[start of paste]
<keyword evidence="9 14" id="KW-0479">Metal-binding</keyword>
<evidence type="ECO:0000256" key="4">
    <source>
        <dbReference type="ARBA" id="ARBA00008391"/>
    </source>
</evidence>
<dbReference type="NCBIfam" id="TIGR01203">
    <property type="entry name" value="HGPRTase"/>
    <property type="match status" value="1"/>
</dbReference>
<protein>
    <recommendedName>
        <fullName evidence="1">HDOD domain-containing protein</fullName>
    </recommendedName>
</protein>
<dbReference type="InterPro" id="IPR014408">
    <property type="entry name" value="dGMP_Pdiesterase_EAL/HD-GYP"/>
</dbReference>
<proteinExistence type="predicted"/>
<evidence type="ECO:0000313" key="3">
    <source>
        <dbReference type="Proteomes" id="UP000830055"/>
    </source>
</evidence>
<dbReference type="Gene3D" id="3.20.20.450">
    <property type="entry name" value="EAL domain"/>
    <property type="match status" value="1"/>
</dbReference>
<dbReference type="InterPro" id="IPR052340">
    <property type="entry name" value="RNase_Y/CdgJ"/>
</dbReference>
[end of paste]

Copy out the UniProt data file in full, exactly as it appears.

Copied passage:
<keyword evidence="9 14" id="KW-0479">Metal-binding</keyword>
<evidence type="ECO:0000256" key="4">
    <source>
        <dbReference type="ARBA" id="ARBA00008391"/>
    </source>
</evidence>
<dbReference type="NCBIfam" id="TIGR01203">
    <property type="entry name" value="HGPRTase"/>
    <property type="match status" value="1"/>
</dbReference>
<protein>
    <recommendedName>
        <fullName evidence="1">HDOD domain-containing protein</fullName>
    </recommendedName>
</protein>
<dbReference type="InterPro" id="IPR014408">
    <property type="entry name" value="dGMP_Pdiesterase_EAL/HD-GYP"/>
</dbReference>
<proteinExistence type="predicted"/>
<evidence type="ECO:0000313" key="3">
    <source>
        <dbReference type="Proteomes" id="UP000830055"/>
    </source>
</evidence>
<dbReference type="Gene3D" id="3.20.20.450">
    <property type="entry name" value="EAL domain"/>
    <property type="match status" value="1"/>
</dbReference>
<dbReference type="InterPro" id="IPR052340">
    <property type="entry name" value="RNase_Y/CdgJ"/>
</dbReference>